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Security checks set Friday at Maryland commuter train stations

(The following story by Michael Dresser appeared on the Baltimore Sun website on October 27, 2009.)

BALTIMORE, Md. — The Maryland Transit Administration Police will launch a program of random security checks at MARC commuter train stations Friday, using bomb-sniffing dogs to screen passengers' luggage and packages to detect explosives.

The MTA warned riders that delays could occur and urged passengers to allow extra time to board trains on the Penn, Camden and Brunswick lines.

Lt. Col. John E. Gavrilis, chief of the MTA police, said the tighter security is not a response to a specific threat but part of a general effort to "target-harden" Maryland transit facilities. He said the effort will begin at MARC stations but would eventually extend to the Baltimore Metro and light rail stations.

Gavrilis said the MTA has been working with the federal Transportation Security Administration to design the program. He said the agency recently received a federal grant to hire personnel and to purchase equipment needed for the screenings.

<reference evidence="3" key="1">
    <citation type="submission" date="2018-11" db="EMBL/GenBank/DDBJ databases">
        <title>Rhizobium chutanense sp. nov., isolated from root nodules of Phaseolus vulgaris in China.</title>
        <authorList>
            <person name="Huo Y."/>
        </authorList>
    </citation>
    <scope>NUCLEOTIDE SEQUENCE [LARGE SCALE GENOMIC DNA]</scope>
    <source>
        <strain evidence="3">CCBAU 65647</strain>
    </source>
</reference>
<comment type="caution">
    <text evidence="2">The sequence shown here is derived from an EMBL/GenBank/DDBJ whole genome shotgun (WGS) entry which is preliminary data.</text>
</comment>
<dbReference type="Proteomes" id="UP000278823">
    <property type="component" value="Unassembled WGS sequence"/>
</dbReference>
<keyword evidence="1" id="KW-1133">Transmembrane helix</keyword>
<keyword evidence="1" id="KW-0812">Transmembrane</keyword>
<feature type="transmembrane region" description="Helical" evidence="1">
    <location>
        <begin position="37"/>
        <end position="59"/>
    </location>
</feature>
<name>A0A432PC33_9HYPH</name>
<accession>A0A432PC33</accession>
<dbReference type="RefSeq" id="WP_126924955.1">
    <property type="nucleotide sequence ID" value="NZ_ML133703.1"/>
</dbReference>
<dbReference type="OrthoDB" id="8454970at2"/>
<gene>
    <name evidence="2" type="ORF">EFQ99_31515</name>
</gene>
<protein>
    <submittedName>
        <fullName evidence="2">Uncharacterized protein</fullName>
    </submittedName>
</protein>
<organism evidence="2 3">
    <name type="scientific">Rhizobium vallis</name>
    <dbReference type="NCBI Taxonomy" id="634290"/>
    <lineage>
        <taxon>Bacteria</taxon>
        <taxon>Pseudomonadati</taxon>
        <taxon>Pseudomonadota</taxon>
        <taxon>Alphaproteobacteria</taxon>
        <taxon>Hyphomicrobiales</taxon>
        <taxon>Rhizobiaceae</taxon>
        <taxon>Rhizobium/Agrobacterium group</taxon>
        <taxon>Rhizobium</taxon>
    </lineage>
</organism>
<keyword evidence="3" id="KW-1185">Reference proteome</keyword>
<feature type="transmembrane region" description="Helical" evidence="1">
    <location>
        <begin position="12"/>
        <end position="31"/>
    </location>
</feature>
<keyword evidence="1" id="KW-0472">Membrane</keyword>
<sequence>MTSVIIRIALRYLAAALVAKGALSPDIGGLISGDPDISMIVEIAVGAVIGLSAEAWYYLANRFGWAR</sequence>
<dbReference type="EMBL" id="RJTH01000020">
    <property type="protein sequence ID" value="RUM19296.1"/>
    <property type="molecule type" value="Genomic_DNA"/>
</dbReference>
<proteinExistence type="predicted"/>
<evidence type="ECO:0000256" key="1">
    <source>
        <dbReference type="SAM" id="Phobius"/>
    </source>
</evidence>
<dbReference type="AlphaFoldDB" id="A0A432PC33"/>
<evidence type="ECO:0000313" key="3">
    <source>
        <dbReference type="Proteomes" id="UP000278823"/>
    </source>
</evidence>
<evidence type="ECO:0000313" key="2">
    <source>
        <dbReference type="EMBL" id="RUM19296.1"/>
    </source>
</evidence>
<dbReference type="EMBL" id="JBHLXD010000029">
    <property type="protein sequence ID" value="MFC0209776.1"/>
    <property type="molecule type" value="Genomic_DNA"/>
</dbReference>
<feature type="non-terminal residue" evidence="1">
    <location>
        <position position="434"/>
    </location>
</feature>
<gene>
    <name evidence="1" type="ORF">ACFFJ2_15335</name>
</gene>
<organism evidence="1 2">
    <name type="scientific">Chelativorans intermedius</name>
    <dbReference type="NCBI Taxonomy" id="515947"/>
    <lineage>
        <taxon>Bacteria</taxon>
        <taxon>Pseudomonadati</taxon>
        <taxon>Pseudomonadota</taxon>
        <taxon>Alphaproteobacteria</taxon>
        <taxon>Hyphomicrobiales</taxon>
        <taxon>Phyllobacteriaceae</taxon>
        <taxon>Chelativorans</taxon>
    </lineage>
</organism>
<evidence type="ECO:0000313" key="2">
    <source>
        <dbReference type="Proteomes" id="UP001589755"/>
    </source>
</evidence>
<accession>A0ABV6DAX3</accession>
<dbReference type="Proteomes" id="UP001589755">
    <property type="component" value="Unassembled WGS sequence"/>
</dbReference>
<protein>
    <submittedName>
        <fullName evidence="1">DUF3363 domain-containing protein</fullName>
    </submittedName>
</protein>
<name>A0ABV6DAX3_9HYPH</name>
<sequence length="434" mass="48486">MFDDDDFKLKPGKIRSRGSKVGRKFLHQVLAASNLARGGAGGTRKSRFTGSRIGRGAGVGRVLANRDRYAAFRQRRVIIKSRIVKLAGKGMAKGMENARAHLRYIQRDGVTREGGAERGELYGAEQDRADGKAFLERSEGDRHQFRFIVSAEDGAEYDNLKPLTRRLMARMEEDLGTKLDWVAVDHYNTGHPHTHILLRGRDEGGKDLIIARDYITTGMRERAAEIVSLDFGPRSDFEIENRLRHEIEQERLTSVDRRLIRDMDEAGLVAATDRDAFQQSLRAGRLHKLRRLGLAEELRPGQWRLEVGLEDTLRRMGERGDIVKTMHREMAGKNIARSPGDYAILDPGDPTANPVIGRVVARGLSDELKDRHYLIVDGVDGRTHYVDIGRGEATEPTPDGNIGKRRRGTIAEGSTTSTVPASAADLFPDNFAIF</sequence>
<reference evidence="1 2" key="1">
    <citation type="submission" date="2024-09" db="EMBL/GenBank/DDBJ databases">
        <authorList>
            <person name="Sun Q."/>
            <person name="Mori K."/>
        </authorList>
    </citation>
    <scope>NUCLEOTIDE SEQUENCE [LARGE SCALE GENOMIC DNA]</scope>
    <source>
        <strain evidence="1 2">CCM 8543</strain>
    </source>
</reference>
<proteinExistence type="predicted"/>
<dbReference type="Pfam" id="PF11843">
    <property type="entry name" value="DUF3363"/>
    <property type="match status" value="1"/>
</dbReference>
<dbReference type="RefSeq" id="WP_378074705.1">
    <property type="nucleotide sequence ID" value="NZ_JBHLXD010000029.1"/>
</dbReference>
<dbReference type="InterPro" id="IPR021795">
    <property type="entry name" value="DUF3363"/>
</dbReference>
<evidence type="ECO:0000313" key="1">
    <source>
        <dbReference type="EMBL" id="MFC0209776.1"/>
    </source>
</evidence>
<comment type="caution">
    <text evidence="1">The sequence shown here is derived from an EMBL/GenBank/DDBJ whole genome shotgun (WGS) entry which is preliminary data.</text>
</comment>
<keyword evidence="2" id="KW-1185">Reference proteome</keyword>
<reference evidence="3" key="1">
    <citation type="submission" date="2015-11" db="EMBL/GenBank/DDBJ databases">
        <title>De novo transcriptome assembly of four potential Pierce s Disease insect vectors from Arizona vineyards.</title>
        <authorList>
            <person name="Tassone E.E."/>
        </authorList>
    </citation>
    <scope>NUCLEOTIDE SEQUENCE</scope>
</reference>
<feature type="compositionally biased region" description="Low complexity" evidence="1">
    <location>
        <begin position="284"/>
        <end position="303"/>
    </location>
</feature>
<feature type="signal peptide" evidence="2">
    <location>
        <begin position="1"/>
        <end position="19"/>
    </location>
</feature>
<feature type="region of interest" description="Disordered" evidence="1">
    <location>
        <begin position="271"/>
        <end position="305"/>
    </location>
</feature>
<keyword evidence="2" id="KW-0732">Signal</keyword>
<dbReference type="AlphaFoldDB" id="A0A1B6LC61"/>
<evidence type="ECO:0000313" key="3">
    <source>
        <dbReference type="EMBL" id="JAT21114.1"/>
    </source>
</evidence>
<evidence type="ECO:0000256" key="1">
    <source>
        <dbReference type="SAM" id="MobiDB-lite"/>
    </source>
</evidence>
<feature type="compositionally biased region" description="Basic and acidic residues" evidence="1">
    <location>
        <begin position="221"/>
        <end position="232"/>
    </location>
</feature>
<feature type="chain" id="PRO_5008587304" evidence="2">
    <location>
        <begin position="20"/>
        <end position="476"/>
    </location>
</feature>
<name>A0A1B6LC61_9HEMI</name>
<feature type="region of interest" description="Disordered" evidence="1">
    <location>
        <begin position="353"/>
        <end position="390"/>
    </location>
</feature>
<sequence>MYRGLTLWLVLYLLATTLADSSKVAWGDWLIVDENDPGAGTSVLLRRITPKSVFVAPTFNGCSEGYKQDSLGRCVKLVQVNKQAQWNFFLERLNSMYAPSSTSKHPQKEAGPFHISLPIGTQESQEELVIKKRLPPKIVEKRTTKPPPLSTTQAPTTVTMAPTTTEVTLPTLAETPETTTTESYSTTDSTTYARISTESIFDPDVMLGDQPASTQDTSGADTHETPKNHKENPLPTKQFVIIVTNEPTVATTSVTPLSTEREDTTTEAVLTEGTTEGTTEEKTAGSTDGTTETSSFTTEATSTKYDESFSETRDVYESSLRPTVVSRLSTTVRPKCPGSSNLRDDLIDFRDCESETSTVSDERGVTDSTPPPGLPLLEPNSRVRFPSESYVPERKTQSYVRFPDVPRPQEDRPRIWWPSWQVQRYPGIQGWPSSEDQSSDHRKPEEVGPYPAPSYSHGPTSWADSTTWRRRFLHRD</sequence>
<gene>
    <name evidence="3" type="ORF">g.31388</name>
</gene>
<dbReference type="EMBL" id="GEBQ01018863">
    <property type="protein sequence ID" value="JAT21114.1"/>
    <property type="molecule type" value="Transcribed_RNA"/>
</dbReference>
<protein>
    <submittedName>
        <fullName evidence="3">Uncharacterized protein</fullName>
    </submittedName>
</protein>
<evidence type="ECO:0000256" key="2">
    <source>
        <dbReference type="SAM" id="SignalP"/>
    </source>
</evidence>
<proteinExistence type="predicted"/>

According to the MTA, the screenings could involve luggage, briefcases, backpacks, packages or other carry-on items. Police will rotate the random screenings among the various stations in the MARC system.

Gavrilis said his police force has been working with the TSA for several years to increase security at Maryland transit facilities.

"This is an opportunity to take it up one more notch," he said.

The MTA police have six dogs that have been trained by the TSA to guard against terrorist attacks. Gavrilis said the animals are not used to detect drugs.

"These are bomb dogs," he said.

Tuesday, October 27, 2009

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